Somalis who allege they were beaten on a deportation flight asked a Miami judge Monday to allow them to stay in the United States while they seek review of their removal orders.
Plaintiffs attorneys argue it would be dangerous for the 92 detainees to return to Somalia, particularly after widespread press coverage of the December flight that led to a lawsuit against U.S. Immigration and Customs Enforcement. An October bombing killed more than 300 people in Mogadishu, and Al-Shabaab militants are waiting to target the “Westernized” plaintiffs, attorney Lee Gelernt argued.
“It became impossible for these individuals to go back and go undercover,” Gelernt, deputy director of the Immigrants’ Rights Project of the American Civil Liberties Union, told U.S. District Judge Darrin Gayles at Monday’s hearing.
But Assistant U.S. Attorney Dexter Lee argues there is no constitutionally protected right in the Eleventh Circuit for the Somalis to stay in the country while their removal orders are reviewed. The motions to reopen that the plaintiffs want to file in immigration court are “disfavored” in the same way as a motion for rehearing or for a new trial, he said.
“Each of them had their day in court. … Each one of these orders is administratively final,” Lee said.
The hearing came after the detainees sued ICE on Dec. 18, alleging officials “kicked, struck, choked and dragged” them during a two-day deportation flight that was stopped in Senegal and forced to turn back to the U.S. Gayles previously stayed the deportation on Dec. 21 and ordered the government to provide adequate medical treatment for the detainees.
Gelernt asked the judge only to accept jurisdiction, following the example of Boston and Detroit courts which found that, under the U.S. Constitution’s suspension clause, “changed circumstances” allowed for delayed deportation pending motions to reopen immigration cases.
He said the attorneys would need 30 days after the government provides immigration files for the detainees to file motions to reopen their cases. On top of terrorist threats, if the detainees are sent to Somalia, Gelernt argued they will have trouble finding attorneys and getting information from the U.S. government.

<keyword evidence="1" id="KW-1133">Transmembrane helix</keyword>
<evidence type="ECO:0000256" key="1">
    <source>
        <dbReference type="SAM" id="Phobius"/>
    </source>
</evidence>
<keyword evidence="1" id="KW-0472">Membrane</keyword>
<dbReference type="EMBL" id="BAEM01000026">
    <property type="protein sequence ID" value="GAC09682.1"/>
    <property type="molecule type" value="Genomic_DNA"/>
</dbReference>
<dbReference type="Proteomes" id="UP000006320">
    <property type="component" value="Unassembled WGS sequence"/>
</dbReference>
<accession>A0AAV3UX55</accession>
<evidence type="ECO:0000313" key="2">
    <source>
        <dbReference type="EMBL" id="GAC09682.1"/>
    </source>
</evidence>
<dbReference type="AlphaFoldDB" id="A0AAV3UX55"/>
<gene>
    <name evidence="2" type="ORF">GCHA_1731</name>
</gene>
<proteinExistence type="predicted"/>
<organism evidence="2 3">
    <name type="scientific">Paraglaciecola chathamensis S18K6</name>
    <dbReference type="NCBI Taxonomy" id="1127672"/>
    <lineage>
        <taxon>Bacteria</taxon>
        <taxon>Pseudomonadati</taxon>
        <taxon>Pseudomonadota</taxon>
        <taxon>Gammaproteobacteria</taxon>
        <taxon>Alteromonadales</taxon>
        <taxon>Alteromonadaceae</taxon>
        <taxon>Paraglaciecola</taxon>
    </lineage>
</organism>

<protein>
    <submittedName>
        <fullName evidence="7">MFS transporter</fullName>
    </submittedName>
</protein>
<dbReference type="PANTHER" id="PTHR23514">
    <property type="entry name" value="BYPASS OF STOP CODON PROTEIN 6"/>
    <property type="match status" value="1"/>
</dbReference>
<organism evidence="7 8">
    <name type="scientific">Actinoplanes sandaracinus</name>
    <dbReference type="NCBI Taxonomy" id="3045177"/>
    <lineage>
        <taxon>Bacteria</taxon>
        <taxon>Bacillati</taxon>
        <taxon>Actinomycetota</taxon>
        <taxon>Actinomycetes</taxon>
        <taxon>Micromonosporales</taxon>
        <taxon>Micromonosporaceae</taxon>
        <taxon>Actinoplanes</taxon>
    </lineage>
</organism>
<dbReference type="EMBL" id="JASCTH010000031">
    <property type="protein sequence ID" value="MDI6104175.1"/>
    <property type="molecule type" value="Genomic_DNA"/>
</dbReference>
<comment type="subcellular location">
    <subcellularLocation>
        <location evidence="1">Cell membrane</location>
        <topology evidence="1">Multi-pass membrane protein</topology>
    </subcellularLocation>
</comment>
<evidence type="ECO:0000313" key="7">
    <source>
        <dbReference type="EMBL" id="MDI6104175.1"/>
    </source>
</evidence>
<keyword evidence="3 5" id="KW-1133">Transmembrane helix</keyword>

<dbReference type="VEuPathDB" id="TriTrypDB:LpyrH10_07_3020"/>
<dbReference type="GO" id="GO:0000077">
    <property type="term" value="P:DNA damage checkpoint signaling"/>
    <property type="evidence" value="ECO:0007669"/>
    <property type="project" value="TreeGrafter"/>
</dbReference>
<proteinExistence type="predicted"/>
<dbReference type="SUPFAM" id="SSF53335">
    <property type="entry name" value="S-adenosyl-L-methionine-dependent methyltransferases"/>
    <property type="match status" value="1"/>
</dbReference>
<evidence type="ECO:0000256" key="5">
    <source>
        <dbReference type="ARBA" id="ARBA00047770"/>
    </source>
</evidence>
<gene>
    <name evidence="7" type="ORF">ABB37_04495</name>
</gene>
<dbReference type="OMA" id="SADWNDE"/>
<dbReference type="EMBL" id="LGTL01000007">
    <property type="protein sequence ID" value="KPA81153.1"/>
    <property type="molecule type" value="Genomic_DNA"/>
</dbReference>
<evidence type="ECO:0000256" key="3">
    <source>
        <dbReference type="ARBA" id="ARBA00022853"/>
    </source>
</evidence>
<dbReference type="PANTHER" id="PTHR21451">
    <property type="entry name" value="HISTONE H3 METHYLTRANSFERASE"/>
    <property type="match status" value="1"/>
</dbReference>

When Gayles asked if the government agreed the 92 Somalis risked serious injury or death if they were returned to Somalia immediately, Lee said the U.S. does not concede that. Only seven of the 92 detainees are named in the lawsuit they filed, and the other 85 would be tough to track down, Lee said.
Gelernt said Lee was speculating. Expert affidavits said the plaintiffs would face imminent danger if they were sent to Somalia.
Gayles did not rule from the bench, saying he would need until Jan. 22 to issue a written order. But he said in this case, removing the Somalis from the United States without giving them a chance to have their immigration cases reviewed “seems problematic.”
It’s hard to dispute the Somalis’ case is receiving media attention, Gayles said, drawing chuckles from spectators when he said he receives email alerts from Google whenever his name is mentioned in a news story.
“I’ve been getting consistent Google alerts for this case alone from international media,” he said.
The Somalis were also represented at the hearing by Rebecca Sharpless, director of the University of Miami School of Law’s Immigration Clinic; Lisa Lehner of Americans for Immigrant Justice in Miami and Andrea Montavon-McKillip of Legal Aid Service of Broward County in Plantation, Florida.
Sharpless said the plaintiffs attorneys are separately challenging the adequacy of the detainees’ medical care. She said she would file an administrative complaint Monday against the Glades County Detention Center in Moore Haven, Florida.